- Referral Commission: An agent can earn a percentage of the gross commission from a sale when they refer a buyer to another brokerage or agent
- Commission Cap: An agent pays a standard split on commission until a limit (or “cap”) is reached on what the broker gets, at which point they earn 100% on commission for the rest of the year
- Salary: An agent is paid a set salary per year by the brokerage, sometimes with a small commission bonus added
In addition to split commissions and desk fees, an agent may also be required to pay a percentage fee “off the top” to the brokerage for each commission earned. Major franchises will often take a 7% franchise fee from the gross commission before any other splits or payments are deducted. If an agent has received a $10,000 commission, for example, $700 would be paid to the franchise before the rest is distributed to the agent and brokerage.
There are also plenty of nontraditional brokerage/agent models out there, including fixed-fee systems. Additionally, while an agent may avoid paying brokerage or franchise fees, that agent will still be responsible for additional business costs. Those costs can include office expenses, marketing, training and other services typically provided by the brokerage or franchise.
Working for a Broker
Real estate agents working for a broker are compensated via a split in the gross commission, with the broker receiving a set percentage of the final commission paid. For example, if the gross commission of a transaction is $25,000, in a 50/50% split both the broker and the agent would earn $12,500, with different percentages yielding different payouts. The rate the broker receives on any sale is predetermined and based on the services the broker provides to the agent, as well as how much business the agent brings to the broker. If the broker and the agent have agreed a 100% commission split, the agent will pay a monthly office fee to the brokerage while keeping the entire commission amount themselves.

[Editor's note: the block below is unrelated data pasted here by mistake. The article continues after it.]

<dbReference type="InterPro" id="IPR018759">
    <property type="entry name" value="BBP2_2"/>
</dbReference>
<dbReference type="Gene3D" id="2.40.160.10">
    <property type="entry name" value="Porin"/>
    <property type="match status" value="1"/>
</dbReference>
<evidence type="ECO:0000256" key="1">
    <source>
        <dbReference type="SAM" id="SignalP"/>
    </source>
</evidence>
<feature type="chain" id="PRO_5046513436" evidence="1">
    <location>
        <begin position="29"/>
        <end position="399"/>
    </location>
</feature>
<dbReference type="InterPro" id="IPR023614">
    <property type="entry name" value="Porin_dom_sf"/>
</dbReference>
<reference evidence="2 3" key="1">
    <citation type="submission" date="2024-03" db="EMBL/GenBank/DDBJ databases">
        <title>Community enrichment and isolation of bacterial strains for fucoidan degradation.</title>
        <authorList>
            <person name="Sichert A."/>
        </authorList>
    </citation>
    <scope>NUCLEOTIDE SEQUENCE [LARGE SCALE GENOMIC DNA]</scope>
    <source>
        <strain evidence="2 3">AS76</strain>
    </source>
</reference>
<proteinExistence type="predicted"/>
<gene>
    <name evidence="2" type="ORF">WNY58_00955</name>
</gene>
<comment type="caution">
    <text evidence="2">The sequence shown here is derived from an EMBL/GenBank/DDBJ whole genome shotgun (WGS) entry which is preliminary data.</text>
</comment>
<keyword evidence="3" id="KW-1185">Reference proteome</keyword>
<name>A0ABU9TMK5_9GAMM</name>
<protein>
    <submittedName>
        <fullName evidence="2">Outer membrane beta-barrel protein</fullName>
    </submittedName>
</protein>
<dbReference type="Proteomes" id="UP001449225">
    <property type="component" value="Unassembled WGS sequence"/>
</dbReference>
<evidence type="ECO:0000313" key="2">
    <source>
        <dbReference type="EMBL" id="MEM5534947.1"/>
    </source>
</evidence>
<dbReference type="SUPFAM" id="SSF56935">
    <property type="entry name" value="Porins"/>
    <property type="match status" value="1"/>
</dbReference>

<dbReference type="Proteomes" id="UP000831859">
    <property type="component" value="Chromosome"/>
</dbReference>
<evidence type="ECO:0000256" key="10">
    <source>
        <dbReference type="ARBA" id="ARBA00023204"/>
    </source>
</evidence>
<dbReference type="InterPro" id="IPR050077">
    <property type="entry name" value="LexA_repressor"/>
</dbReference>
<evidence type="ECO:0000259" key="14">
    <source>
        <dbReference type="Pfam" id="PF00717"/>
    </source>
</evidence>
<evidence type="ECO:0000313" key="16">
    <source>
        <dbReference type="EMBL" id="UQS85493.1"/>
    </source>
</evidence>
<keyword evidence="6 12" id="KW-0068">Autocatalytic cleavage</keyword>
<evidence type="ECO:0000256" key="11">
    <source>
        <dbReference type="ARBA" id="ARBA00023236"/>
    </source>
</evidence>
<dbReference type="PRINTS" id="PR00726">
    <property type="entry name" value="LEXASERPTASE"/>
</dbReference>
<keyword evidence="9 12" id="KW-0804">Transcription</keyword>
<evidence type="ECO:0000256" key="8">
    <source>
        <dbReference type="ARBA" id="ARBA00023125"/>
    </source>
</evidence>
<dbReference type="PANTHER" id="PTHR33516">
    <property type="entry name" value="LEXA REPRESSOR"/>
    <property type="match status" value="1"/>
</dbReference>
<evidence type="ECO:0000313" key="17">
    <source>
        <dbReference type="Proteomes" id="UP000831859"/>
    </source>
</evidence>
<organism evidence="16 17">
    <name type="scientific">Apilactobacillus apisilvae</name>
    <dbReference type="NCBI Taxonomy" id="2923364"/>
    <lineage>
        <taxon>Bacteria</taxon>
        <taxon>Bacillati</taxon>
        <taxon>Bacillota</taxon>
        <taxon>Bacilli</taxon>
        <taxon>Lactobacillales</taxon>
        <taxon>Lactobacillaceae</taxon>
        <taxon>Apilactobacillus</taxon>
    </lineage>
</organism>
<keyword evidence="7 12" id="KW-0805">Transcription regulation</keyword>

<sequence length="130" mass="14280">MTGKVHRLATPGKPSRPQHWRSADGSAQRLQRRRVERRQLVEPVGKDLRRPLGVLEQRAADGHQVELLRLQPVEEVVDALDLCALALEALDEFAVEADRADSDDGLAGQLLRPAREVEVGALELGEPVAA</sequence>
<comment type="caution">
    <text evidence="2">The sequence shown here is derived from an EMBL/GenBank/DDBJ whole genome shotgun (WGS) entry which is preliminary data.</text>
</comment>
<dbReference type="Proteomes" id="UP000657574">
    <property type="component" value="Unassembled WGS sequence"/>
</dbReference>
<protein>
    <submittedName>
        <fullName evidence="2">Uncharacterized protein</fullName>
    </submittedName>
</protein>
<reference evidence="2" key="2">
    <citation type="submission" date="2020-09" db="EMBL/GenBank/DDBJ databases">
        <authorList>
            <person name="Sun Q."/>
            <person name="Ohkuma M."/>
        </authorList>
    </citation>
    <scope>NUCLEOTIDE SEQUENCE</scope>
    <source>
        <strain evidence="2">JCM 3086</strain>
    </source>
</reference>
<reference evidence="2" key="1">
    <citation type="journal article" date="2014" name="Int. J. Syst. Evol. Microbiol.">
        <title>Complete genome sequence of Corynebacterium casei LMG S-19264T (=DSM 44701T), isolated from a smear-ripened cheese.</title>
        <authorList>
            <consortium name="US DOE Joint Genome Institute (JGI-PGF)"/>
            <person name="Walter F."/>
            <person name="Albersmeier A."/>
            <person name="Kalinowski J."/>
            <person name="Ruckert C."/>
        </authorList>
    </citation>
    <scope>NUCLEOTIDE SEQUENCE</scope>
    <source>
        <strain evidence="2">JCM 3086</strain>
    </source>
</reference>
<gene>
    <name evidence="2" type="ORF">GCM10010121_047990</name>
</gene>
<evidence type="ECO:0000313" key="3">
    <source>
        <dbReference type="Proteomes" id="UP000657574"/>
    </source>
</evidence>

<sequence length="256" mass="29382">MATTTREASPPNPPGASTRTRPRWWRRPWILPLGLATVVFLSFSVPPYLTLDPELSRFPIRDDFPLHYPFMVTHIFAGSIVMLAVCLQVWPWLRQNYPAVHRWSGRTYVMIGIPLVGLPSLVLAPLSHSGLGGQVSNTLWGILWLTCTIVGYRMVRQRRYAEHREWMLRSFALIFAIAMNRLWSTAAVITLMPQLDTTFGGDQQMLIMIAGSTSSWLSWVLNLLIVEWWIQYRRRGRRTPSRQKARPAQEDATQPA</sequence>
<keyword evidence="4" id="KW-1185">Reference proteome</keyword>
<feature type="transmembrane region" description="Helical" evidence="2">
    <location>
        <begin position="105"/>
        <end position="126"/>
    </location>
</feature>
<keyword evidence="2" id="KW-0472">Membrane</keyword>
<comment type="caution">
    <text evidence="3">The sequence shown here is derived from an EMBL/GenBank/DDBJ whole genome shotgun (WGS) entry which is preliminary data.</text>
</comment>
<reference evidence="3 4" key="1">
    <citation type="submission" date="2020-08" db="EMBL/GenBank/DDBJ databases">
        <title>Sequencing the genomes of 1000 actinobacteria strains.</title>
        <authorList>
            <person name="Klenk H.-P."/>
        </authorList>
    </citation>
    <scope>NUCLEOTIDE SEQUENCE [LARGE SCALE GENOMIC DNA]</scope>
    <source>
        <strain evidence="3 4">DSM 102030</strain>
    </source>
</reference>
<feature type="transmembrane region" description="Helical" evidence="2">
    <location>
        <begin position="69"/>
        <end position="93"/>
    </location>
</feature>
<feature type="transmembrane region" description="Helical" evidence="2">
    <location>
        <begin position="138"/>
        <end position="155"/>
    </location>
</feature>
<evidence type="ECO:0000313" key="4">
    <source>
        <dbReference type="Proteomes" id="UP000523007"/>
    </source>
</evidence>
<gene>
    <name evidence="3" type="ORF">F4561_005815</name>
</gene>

In a broker-dominated business model, the broker is in charge of all aspects of the company and assumes much of the risk and initial outlay of capital. Depending on whether the office is “broker-centric” or “agent-centric,” the broker provides the majority of leads to agents or agents are left to develop their own prospects. In a broker-centric model, the broker usually manages how those leads are handed out to agents, while an agent-centric setup makes agents themselves responsible for lead generation and follow up.